Freezing was not an issue on the one occasion I was invited to visit the ice rink at my neighbour Bill’s place. Bill, whose nickname was Speedy, was my older brother’s close friend. The frozen slough on his farm wasn’t as big as the one in the Gryba bush, but it had one definite advantage. Speedy had built a hut in the bush near the slough. It came fully-equipped with a box stove and a log to sit on when lacing up your skates – the ultimate in luxury! Speedy earned his nickname from his rapid speech and unique skating style. Instead of graceful gliding, Speedy would charge down the ice like a bull on his skates much like Eddie Shack of the Toronto Maple Leafs. To prairie folks, there were only two NHL teams to cheer for – the Montreal Canadiens or the Toronto Maple Leafs. My entire family were Maple Leaf fans and Saturday nights would find us gathered around the radio listening to Foster Hewitt’s a play-by-play commentary on Hockey Night in Canada.

Our family didn’t own a television but several of our neighbours did. During the Stanley Cup playoffs, my dad, my brothers and I would rotate which neighbour we would visit to watch the playoffs on a snowy, black-and-white tv with only three channels, one of which was French. But it didn’t matter. We could actually see our heroes in action. And I knew them all. I knew their names, their numbers and the positions they played. I got quite a kick watching Eddie Shack and the unstoppable Saskatchewan-born goalie Johnny Bower who played without a goalie mask.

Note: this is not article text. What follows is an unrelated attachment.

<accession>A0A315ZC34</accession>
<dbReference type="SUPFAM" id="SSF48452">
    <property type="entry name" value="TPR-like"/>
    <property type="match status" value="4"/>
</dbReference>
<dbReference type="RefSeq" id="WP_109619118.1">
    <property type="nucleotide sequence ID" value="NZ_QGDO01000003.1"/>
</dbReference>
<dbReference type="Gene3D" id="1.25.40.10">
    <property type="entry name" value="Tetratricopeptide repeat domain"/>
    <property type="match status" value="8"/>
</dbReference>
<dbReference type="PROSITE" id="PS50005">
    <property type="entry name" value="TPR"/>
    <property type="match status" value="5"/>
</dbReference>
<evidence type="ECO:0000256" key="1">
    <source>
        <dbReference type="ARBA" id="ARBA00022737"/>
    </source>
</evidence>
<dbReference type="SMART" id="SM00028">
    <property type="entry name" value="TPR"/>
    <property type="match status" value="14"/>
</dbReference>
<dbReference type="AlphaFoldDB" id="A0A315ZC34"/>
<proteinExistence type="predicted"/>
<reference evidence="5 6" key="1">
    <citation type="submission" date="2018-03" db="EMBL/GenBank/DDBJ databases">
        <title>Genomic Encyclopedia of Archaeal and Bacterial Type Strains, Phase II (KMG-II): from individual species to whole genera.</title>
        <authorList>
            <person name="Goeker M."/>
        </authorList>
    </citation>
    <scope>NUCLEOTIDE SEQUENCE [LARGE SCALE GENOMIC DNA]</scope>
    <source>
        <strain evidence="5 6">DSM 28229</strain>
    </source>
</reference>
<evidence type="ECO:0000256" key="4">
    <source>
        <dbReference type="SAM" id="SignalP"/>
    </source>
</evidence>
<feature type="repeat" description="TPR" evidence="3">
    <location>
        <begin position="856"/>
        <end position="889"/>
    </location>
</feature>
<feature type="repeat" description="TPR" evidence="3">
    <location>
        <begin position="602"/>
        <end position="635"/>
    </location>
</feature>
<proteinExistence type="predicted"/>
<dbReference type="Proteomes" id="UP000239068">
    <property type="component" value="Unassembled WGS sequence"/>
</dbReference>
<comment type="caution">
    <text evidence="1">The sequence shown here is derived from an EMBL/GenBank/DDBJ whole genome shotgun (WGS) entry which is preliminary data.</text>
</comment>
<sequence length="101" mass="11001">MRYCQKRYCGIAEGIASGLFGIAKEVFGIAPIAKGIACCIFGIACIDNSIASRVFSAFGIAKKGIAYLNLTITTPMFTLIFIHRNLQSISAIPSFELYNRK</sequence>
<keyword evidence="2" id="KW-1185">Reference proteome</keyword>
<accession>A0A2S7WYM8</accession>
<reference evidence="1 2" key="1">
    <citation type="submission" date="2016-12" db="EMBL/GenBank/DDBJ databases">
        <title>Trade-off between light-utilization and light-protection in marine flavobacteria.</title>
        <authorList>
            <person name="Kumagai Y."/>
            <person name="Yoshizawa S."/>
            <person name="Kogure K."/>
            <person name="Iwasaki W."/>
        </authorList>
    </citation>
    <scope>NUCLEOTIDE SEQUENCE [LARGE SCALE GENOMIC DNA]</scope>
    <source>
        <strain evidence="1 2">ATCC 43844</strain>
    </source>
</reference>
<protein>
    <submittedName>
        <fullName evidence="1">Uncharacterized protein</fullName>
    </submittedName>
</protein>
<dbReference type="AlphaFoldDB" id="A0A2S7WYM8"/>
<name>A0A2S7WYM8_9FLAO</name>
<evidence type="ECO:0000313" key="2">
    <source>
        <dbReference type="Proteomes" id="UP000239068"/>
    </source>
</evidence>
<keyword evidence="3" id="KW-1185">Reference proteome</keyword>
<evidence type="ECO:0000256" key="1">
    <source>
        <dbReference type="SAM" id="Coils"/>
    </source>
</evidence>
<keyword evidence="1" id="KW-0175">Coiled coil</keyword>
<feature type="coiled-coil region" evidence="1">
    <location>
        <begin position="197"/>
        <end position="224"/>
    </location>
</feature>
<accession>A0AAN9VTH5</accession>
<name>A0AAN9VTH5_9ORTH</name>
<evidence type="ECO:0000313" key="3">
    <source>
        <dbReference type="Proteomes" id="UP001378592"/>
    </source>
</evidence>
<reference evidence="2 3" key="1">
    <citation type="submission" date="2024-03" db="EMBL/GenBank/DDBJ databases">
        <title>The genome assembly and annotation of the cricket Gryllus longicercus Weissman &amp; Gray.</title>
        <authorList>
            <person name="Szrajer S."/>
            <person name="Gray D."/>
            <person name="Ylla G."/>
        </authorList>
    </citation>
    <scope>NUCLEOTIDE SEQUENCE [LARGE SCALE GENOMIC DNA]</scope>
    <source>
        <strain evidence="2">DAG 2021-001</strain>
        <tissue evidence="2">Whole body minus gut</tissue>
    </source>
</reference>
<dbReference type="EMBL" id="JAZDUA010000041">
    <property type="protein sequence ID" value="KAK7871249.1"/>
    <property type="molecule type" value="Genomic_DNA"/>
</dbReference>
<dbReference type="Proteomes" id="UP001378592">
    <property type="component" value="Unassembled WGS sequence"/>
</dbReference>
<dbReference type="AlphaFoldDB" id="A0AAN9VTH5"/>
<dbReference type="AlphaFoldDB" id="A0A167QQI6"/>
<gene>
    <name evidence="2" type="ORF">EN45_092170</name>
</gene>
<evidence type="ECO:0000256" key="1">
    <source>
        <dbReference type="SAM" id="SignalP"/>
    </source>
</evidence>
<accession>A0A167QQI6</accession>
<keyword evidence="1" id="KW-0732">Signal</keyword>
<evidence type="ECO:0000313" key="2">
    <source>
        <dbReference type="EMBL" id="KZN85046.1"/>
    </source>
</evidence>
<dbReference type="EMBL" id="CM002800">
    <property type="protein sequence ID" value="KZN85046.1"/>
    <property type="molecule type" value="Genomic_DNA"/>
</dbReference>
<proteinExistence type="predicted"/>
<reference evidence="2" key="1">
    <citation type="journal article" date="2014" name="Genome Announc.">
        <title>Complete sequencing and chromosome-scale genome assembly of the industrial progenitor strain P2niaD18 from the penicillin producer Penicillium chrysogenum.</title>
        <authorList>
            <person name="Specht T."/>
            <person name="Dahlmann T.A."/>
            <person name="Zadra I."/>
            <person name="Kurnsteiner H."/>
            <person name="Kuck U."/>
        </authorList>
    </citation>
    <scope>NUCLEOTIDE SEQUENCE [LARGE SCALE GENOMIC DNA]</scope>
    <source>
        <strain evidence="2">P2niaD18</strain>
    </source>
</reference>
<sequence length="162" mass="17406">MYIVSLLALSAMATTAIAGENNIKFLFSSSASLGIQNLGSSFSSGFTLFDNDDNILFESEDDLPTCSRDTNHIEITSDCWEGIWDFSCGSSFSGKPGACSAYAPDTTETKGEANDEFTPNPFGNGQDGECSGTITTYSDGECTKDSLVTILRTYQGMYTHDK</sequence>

There were so many other talented players on the Leafs roster like Dave Keon, Ron Ellis, Bob Pulford and Tim Horton, but my favourite player was Frank Mahovlich.  And my favourite place to watch the playoffs was at my friend Iris’s place. Unlike my mom who didn’t care for hockey at all, her mom would watch hockey with the rest of us. But she especially enjoyed the fights.

“Mom. MOM. Fight!” Iris would call out if her mom was in the kitchen. She rushed into the room, plunked herself down on the sofa and avidly viewed the action on tv. As soon as it was over, she would head back into the kitchen to resume preparing snacks for the guests.

The 1966-1967 season was an especially memorable one for me. The Leafs played the Canadiens in the finals. It was a fun time. It was an exciting time. It was a time when television was black-and-white, the NHL had six teams and the Toronto Maple Leafs won the Stanley Cup.